In my December 23rd blog, I mentioned that Comet Lovejoy would soon become visible to mid-northern observers, including this writer (I live near Vancouver, British Columbia). I was hoping to make my initial sighting on the evening of December 28th when Lovejoy drifted near the globular star cluster M79 in southern Lepus. Weather permitting, of course!
Archive | December, 2014
December 29, 2014
Few things excite backyard astronomers more than hearing about a new comet. At the moment, Comet Lovejoy (also designated C/2014 Q2) is making its way north and generating a fair bit of interest. But when it comes to comets, low expectations are the key to happiness. In my observing life, I’ve witnessed more than my share of duds, but I’ve also been lucky enough to see a few spectacles too.
December 23, 2014
I’m a long-time comet buff, so I’m looking forward to Comet Lovejoy. The inbound interloper will enter my low southern sky (I live near the 49th parallel) in late December.
December 18, 2014
In a recent post (Splendid Geminids, December, 2nd, 2014), I declared from personal experience that the powerful Geminid meteor shower can be appreciated from city suburbs. I promised that on December 13th I’d be watching from my yard in Chilliwack, British Columbia – weather permitting, of course.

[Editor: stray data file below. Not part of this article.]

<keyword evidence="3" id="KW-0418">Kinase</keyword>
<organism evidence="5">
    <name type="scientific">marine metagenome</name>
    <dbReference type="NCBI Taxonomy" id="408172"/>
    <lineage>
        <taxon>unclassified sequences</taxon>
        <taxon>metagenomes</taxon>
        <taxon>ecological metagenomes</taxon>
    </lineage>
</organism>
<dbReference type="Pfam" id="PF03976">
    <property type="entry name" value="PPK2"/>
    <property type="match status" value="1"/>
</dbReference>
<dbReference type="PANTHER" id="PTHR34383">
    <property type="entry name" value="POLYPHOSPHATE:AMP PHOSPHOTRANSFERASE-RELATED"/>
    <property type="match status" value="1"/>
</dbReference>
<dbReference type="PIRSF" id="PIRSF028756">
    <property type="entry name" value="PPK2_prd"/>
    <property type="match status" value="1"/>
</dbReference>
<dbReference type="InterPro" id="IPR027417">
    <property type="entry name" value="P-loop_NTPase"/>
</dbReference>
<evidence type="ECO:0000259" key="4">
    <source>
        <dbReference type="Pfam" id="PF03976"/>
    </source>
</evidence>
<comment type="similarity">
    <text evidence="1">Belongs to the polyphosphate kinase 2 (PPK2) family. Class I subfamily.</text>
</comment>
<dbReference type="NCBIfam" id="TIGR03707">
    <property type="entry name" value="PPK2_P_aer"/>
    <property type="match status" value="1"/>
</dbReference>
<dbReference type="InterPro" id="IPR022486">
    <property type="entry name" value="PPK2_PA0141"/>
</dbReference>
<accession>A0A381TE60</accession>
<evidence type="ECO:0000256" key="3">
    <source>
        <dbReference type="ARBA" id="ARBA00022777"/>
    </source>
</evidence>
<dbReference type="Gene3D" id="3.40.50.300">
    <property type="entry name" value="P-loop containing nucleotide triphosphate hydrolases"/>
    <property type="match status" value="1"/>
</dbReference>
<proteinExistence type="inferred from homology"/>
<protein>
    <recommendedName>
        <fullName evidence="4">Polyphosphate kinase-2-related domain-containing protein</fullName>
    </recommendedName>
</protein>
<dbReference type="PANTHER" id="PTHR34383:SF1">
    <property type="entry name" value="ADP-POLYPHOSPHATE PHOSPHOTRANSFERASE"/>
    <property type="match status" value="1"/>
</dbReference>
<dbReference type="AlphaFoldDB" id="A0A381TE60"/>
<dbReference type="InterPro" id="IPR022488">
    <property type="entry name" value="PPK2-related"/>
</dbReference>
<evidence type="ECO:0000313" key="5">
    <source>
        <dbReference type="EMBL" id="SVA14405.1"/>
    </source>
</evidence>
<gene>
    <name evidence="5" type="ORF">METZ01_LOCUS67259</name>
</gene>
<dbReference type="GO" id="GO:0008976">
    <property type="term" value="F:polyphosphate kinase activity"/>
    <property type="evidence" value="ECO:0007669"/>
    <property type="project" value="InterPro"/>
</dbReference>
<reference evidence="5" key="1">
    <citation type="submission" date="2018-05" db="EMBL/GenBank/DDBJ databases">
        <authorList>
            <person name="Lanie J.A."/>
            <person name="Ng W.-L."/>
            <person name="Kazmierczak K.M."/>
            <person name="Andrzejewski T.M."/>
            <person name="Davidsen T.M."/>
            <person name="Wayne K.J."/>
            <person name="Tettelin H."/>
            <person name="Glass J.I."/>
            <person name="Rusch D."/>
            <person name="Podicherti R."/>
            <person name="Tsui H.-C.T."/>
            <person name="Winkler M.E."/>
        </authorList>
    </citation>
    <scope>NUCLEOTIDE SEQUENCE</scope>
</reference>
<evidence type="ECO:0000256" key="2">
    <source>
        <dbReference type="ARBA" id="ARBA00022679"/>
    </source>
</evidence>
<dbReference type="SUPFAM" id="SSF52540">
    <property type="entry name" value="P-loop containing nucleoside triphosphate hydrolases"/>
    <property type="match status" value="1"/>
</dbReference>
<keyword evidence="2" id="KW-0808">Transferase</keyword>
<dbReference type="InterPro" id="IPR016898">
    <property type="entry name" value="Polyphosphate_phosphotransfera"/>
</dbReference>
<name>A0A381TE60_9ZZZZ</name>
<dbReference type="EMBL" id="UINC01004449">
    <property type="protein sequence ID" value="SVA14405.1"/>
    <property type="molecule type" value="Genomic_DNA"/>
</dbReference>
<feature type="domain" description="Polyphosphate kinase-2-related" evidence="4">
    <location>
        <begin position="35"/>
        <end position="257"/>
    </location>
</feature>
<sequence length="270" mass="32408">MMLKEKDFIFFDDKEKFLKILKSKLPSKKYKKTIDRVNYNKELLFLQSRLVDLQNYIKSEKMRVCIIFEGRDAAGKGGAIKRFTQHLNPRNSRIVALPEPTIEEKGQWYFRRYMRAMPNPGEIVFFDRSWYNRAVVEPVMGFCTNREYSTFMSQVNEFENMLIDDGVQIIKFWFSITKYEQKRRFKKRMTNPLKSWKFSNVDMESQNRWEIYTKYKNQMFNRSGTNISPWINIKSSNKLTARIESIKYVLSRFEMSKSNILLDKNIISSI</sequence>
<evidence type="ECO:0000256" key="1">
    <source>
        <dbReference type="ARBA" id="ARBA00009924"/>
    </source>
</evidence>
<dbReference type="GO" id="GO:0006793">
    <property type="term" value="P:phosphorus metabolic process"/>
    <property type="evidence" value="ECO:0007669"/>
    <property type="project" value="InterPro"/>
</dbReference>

December 16, 2014
A planisphere is simply a rotating star map housed inside a sleeve with several windows for showing the date and the appearance of the night sky. They come in different sizes and styles, but they all do the same thing the same way.
December 11, 2014
I’m a real thrift-store junkie. I can’t resist a good deal on something useful — and for me, few things are more useful than a nice pair of stargazing binoculars. I’ve purchased a number of excellent binos at bargain prices, but I’ll be the first to tell you it’s easy to get burned if you’re not careful. So, here are a few tips to help you sort the good from the bad and the ugly.
December 5, 2014
One of the most enjoyable aspects of backyard astronomy is that you can participate in the hobby with no equipment at all.
December 2, 2014
As I write this in early December, 2014, there is one major celestial event left on the calendar: the Geminid meteor shower on the 13th. The “shooting stars” that radiate from the constellation Gemini often produce the year’s most powerful meteor display – if only we could witness it. After all, there aren’t many cloud-free nights in December.